Is fire bad?

I know this is a silly question, but I’m experimenting with different materials and one material I use when the laser hits it a small flame appears. It doesn’t catch the whole wood on fire but I do see a flame. It isn’t tall and the air flow directs it downward so it doesn’t look like it touches anything and is only there when the laser is cutting. Is this bad? Should I be adjusting my settings so that this doesn’t happen, or is there even a way to adjust so this doesn’t happen?

Should I be worried or is this common with different types of wood? Please let me know.
Thanks,
Dan

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Depends on the material but usually isn’t a problem. It says even in the manual, you may see a small, candlelike flame - it should keep moving with the cut though and not linger behind it.

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Ok thanks, I wanted to make sure it was not a “holy crap stop what you are doing immediately and turn the machine off” type of situation :slight_smile:

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Some materials are prone to flaring including some species of wood. Cardboard is probably the worst I have seen personally. The air assist fan that blows forward from underneath helps blow the flame out (except cardboard because of its corrugated nature).
The cardinal rule is to be in the same room with your laser and pay attention. If you encounter a sustained flame, raise the lid on the glowforge, and that will immediately cancel the operation, and you can put the flame out.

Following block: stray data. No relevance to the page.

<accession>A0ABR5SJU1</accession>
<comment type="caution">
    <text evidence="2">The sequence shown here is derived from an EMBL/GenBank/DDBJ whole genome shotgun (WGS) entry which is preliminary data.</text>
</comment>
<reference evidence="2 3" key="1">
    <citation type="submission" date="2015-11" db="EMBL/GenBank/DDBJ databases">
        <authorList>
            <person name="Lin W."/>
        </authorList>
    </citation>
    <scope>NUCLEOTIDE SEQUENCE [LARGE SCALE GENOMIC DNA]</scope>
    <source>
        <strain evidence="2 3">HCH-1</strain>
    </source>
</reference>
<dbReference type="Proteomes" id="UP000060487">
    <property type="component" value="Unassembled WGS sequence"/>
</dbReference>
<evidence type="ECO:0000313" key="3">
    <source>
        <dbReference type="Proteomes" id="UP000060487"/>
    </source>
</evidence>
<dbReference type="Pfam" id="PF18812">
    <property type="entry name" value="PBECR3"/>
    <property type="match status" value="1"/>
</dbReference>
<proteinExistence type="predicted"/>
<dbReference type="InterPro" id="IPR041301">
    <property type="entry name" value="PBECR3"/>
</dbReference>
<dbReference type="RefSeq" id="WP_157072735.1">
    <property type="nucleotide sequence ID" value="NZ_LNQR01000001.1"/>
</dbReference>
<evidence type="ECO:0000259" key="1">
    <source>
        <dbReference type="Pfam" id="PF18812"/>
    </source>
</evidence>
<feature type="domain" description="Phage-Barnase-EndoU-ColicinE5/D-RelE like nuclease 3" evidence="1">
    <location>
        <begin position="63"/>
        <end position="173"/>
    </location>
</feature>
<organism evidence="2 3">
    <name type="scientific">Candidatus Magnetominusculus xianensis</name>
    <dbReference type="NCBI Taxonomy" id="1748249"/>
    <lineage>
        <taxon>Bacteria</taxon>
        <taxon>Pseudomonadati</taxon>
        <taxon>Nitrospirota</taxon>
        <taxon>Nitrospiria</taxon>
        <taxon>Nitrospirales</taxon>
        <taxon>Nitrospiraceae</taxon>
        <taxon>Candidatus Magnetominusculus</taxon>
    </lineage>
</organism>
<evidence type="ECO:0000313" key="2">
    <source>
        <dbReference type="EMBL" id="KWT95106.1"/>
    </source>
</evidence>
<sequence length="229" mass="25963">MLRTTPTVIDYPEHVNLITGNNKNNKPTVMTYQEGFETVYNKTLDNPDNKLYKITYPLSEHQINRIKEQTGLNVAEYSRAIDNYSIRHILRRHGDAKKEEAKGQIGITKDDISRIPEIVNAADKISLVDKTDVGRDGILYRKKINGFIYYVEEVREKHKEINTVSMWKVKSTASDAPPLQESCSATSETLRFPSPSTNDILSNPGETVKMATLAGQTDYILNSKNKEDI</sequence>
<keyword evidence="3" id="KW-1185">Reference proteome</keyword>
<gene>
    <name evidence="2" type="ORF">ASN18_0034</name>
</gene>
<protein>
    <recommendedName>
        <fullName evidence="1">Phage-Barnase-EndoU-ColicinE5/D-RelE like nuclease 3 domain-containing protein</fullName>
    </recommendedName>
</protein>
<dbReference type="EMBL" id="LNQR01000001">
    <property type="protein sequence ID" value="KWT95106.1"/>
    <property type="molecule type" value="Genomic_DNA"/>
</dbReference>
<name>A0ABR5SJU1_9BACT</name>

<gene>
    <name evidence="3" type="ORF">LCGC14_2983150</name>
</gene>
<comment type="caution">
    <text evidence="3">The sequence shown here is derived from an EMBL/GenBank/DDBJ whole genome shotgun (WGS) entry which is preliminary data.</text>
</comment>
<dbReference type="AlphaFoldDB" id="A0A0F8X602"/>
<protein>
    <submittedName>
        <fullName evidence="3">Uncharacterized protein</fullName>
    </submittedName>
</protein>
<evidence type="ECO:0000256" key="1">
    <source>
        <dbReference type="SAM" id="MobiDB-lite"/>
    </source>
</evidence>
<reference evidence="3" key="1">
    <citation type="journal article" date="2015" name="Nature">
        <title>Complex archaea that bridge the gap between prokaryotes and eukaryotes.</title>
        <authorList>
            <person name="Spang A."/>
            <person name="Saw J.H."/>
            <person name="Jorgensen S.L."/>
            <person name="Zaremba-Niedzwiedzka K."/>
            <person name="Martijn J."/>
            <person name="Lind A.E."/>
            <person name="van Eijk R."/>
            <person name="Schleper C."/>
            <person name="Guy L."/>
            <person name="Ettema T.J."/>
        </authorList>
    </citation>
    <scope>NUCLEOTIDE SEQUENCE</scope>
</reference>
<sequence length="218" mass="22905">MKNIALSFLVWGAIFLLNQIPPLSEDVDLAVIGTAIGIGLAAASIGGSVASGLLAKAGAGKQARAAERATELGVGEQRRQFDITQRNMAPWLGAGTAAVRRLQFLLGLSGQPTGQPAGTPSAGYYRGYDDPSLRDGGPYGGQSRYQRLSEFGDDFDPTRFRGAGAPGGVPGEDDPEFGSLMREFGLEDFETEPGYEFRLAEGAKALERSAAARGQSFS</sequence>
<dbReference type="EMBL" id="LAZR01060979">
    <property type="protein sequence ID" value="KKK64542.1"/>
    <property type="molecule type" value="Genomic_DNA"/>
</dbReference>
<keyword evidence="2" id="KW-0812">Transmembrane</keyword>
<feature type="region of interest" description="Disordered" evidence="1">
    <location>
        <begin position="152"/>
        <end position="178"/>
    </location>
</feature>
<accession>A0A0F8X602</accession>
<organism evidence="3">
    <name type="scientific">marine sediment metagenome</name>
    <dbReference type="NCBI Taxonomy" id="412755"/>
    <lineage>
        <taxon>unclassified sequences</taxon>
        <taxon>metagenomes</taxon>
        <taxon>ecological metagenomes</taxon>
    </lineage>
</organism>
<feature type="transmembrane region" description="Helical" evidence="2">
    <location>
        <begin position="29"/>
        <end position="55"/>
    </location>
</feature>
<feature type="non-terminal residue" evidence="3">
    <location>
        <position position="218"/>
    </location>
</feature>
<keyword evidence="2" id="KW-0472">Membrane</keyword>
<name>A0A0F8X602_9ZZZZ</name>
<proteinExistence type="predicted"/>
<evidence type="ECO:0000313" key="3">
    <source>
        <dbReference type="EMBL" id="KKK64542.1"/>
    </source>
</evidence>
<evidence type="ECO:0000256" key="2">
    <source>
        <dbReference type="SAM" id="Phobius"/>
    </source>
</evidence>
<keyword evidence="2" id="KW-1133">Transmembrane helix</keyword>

Standby remedies I use are;
A damp rag you can drop on it
A squirt bottle of water
A fire extinguisher
911
In that order.

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Thanks for the help - much appreciated!

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I don’t know about others but I had a lot if problems with Mahogany flaring like that. It can scorch or burn the wood not bursting into flame but like coals under the blower can burn away part of your design.

I have found in such cases getting the wood wet but no free water will not reduce the power at the point of laser contact very much but it does reduce the flaring, and where before you get the scorching and even charcoaling the water can nearly eliminate that problem as the wood needs to dry before it can scorch.

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I also find that flare ups with woods are more common when you aren’t cutting all the way through. Flames can sometimes be a tell that you didn’t get a complete cut, especially with exotic hardwoods.

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I keep one of these nearby, just in case… https://amzn.to/2PLPeMB

one other thing that can cause flare ups is when you have masking on a material that has an area that isn’t completely sealed to the material. a little air bubble can cause a little flare when the masking burns.

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Last resort:

Oh and one thing I recently discovered is that if you have soaked the piece supposedly finished in furniture oil giving it another pass with even a light engrave needs to be very careful. It flared pretty constantly but not as much as one would think. I had it at 40% and did another pass at 10% to clean up all the black that was more gunk than char, but the wood was definitely darker even after going through the cleaning proceedures.

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Not at all a silly question. :slight_smile:

if you start seeing sustained flames on materials that did not flame up previously, it may be a sign that you need to clean your air-assist fan/scoop.

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